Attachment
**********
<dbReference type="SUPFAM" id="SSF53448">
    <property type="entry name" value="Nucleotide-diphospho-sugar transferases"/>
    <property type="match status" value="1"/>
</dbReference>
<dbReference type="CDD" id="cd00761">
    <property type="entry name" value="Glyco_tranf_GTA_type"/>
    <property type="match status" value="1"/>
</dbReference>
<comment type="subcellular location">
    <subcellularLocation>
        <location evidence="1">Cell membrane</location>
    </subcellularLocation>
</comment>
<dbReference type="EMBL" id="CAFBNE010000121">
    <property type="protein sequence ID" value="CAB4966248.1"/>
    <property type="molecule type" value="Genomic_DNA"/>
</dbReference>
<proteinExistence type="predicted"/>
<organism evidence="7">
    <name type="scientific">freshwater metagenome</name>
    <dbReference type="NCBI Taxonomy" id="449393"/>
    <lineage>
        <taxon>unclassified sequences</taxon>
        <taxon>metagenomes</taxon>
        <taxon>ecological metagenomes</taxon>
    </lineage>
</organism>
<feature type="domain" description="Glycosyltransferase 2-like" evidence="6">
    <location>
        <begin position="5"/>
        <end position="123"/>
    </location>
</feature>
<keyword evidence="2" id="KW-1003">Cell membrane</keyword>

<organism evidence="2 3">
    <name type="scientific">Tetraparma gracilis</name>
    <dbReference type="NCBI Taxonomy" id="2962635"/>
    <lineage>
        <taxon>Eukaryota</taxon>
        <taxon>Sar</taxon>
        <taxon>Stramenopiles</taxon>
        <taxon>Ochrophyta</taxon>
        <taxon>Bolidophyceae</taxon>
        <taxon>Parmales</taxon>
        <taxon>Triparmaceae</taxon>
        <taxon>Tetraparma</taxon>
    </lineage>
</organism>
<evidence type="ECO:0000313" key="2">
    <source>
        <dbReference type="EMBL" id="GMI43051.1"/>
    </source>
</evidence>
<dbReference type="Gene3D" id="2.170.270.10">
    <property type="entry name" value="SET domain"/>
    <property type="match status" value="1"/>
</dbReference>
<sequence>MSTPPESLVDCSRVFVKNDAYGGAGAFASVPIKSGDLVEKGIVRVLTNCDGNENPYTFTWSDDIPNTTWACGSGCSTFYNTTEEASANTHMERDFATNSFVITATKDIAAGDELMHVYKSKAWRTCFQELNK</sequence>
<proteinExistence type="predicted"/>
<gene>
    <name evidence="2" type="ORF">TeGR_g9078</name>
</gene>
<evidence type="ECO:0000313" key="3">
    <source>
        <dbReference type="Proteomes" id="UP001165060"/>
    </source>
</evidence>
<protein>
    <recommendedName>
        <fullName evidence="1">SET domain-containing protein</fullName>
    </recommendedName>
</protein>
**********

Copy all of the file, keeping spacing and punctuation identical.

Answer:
<dbReference type="SUPFAM" id="SSF53448">
    <property type="entry name" value="Nucleotide-diphospho-sugar transferases"/>
    <property type="match status" value="1"/>
</dbReference>
<dbReference type="CDD" id="cd00761">
    <property type="entry name" value="Glyco_tranf_GTA_type"/>
    <property type="match status" value="1"/>
</dbReference>
<comment type="subcellular location">
    <subcellularLocation>
        <location evidence="1">Cell membrane</location>
    </subcellularLocation>
</comment>
<dbReference type="EMBL" id="CAFBNE010000121">
    <property type="protein sequence ID" value="CAB4966248.1"/>
    <property type="molecule type" value="Genomic_DNA"/>
</dbReference>
<proteinExistence type="predicted"/>
<organism evidence="7">
    <name type="scientific">freshwater metagenome</name>
    <dbReference type="NCBI Taxonomy" id="449393"/>
    <lineage>
        <taxon>unclassified sequences</taxon>
        <taxon>metagenomes</taxon>
        <taxon>ecological metagenomes</taxon>
    </lineage>
</organism>
<feature type="domain" description="Glycosyltransferase 2-like" evidence="6">
    <location>
        <begin position="5"/>
        <end position="123"/>
    </location>
</feature>
<keyword evidence="2" id="KW-1003">Cell membrane</keyword>

<organism evidence="2 3">
    <name type="scientific">Tetraparma gracilis</name>
    <dbReference type="NCBI Taxonomy" id="2962635"/>
    <lineage>
        <taxon>Eukaryota</taxon>
        <taxon>Sar</taxon>
        <taxon>Stramenopiles</taxon>
        <taxon>Ochrophyta</taxon>
        <taxon>Bolidophyceae</taxon>
        <taxon>Parmales</taxon>
        <taxon>Triparmaceae</taxon>
        <taxon>Tetraparma</taxon>
    </lineage>
</organism>
<evidence type="ECO:0000313" key="2">
    <source>
        <dbReference type="EMBL" id="GMI43051.1"/>
    </source>
</evidence>
<dbReference type="Gene3D" id="2.170.270.10">
    <property type="entry name" value="SET domain"/>
    <property type="match status" value="1"/>
</dbReference>
<sequence>MSTPPESLVDCSRVFVKNDAYGGAGAFASVPIKSGDLVEKGIVRVLTNCDGNENPYTFTWSDDIPNTTWACGSGCSTFYNTTEEASANTHMERDFATNSFVITATKDIAAGDELMHVYKSKAWRTCFQELNK</sequence>
<proteinExistence type="predicted"/>
<gene>
    <name evidence="2" type="ORF">TeGR_g9078</name>
</gene>
<evidence type="ECO:0000313" key="3">
    <source>
        <dbReference type="Proteomes" id="UP001165060"/>
    </source>
</evidence>
<protein>
    <recommendedName>
        <fullName evidence="1">SET domain-containing protein</fullName>
    </recommendedName>
</protein>